This book is repeatedly mentioned on The Splendid Table, which I habitually listen to via podcast (or when I happen to be in the car at 2 pm on Sundays). Russ Parsons is often on the show discussing a simple fruit or vegetable recipe, or giving tips about them. I've been meaning to look for the book for a while, but finally got around to requesting it from the library the other day.
To sum it up, this is one of the best books I've read about how to choose, store, and prepare fruits and vegetables. And everything is grouped by season! Plus, he gives a nice story about how each one got its start on an American farm, and how it has evolved based on consumer whims, ease of transport, and marketing. Parsons does a great job describing different varieties of fruits and vegetables, and the dishes/techniques that are best for each one. After listing where that type of produce is typically grown and giving advice about how to choose the best one in the store, where to store it, and how to prepare it, he gives several recipes highlighting that item. For some reason very few of the recipes jumped out at me, but maybe that's because I like very simple vegetable recipes, and rarely do anything with fruit other than eating it whole. The other parts of the book are fabulous, though.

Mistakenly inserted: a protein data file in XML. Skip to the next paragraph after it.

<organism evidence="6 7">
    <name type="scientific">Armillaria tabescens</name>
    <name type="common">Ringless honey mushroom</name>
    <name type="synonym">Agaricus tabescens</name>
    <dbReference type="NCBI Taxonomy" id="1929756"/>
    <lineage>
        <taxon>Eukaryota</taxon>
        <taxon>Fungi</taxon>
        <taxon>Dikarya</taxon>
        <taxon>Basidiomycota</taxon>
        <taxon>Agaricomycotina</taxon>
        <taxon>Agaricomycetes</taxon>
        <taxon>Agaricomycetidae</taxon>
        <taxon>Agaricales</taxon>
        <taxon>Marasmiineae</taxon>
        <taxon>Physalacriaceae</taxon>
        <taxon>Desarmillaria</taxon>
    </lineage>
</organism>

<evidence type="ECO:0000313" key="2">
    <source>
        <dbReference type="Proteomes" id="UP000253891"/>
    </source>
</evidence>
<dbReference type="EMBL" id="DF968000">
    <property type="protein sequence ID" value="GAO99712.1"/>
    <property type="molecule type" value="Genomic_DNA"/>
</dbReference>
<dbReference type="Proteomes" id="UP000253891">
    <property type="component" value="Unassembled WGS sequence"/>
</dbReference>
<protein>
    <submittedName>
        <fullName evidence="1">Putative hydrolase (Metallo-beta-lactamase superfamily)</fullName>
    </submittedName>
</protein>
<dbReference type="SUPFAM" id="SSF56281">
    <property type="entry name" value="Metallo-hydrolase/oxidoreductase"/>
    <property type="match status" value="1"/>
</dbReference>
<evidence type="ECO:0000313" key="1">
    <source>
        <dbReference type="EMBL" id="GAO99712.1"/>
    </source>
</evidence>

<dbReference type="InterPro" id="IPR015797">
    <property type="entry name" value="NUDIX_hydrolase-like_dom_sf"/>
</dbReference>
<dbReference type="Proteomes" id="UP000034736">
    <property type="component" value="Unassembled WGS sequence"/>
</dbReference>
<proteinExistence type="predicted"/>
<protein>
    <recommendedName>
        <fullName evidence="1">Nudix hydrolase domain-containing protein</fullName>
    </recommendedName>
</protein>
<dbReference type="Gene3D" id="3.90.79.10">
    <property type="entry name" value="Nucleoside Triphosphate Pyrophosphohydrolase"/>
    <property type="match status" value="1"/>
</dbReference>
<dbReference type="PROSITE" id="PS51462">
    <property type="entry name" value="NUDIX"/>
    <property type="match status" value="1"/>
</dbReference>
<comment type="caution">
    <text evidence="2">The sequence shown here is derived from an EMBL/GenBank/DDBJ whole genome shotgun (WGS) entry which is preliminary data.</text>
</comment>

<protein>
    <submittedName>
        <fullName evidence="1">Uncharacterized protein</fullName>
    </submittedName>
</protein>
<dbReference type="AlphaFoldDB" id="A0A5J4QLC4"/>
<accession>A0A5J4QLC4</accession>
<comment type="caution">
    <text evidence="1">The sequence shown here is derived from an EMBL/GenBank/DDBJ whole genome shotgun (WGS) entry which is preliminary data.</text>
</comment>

One of my favorite things is that he gives explicit details about which items should be stored in the refrigerator. Most of my knowledge of this came from watching Mom and Dad, but I realized that in some cases they're wrong. I already knew that you should never keep regular onions and garlic in the refrigerator (I keep telling you guys...), but the sweet varieties (like vidalias) should be in there. And apparently lemons and limes last much longer if kept at room temperature. Perhaps I'm one of few that didn't realize this, but I immediately jumped up and took mine out of the crisper drawer.
If I didn't already love the book for its entertaining histories and great tips, Parsons definitely won me over with his description of Red Delicious apples, calling them "a perfect example of the ruination of industrial agriculture" and "mealy and insipid, with a bitter finish." I couldn't have said it any better.